Lincoln’s sparse storyline this season makes his death even more frustrating. Lincoln has been largely sidelined since episode five, sitting in a prison cell with other Grounders. He hasn't interacted with anyone but the prisoners, Kane, and sometimes Bellamy. The story gave him (kind of) a choice in his final moments, but Lincoln would never choose to save himself over the lives of others. So if the choice is already predetermined is that really character agency? It's the appearance of it, maybe, but not the real thing. With that in mind, most arguments about a “good” death ring hollow.
All of that said, Lincoln did die a hero. He died for his people, for his friends, and for Octavia. It's difficult to balance the competing influences and perceptions on the story, so while I want to criticize how it was shown, I also want to respect Lincoln as a character and the influence he had on the story. Lincoln (and Ricky Whittle) will be missed.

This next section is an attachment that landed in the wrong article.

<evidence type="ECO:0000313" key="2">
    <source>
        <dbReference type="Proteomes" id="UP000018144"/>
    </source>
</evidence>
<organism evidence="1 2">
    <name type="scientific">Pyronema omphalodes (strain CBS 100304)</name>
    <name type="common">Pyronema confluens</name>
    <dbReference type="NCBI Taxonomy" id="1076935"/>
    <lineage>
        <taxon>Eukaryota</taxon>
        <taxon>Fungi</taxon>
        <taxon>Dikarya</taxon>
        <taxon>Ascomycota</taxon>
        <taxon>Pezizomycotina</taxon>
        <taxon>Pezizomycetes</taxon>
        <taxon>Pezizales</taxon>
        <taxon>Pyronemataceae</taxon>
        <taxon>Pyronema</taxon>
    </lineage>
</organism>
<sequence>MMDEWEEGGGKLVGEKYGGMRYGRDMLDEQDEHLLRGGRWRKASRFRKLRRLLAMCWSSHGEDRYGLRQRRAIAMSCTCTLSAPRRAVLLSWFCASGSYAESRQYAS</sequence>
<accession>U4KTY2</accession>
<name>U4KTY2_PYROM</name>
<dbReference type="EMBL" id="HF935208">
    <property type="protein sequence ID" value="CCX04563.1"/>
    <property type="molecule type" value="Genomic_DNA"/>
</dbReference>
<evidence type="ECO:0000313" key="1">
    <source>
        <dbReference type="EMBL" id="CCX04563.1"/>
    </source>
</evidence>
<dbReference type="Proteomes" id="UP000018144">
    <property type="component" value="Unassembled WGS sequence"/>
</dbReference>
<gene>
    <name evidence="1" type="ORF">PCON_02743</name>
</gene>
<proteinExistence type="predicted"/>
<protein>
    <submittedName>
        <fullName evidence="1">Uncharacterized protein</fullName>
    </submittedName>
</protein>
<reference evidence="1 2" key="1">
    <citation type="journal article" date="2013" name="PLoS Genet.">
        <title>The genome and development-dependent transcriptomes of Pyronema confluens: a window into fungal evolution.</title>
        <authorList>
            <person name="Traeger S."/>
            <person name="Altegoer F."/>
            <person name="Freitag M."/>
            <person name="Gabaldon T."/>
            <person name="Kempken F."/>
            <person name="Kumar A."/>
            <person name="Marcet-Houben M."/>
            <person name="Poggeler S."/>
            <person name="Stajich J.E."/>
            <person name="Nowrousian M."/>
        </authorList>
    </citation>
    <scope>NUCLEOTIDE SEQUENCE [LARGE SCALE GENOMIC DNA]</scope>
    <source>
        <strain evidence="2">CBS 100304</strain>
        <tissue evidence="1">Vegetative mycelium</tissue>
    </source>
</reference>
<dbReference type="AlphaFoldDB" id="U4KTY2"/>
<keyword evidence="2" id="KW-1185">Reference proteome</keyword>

His is surrender is one of the most chilling sequences The 100 has ever done, and props to Michael Blundell for that. In a season of outstanding cinematography, this episode steps it up yet another level.
Watching the execution felt like a punch in the gut. The 100 has offered many visceral viewing experiences in the past seasons, but Lincoln’s execution, along with Lexa’s murder in episode 7, top out at how painful a viewing experience can be. In a relentless season of wrenching episodes and no breather to be found, how much is too much? Even if Lincoln had to die was a scene with blood splatter, in the dirt, in the rain, on his knees in the mud really appropriate? Especially given the social context of that imagery?
Those are complicated questions, and everyone is going to have a different take. In my opinion, that scene went too far. His execution could have been accomplished in a myriad of other ways, still with amazing cinematography, gravitas, and symbolism. To put such a scene only two episodes after Lexa’s death feels punishing, even to someone like myself, who expected his death (and Lexa’s for that matter).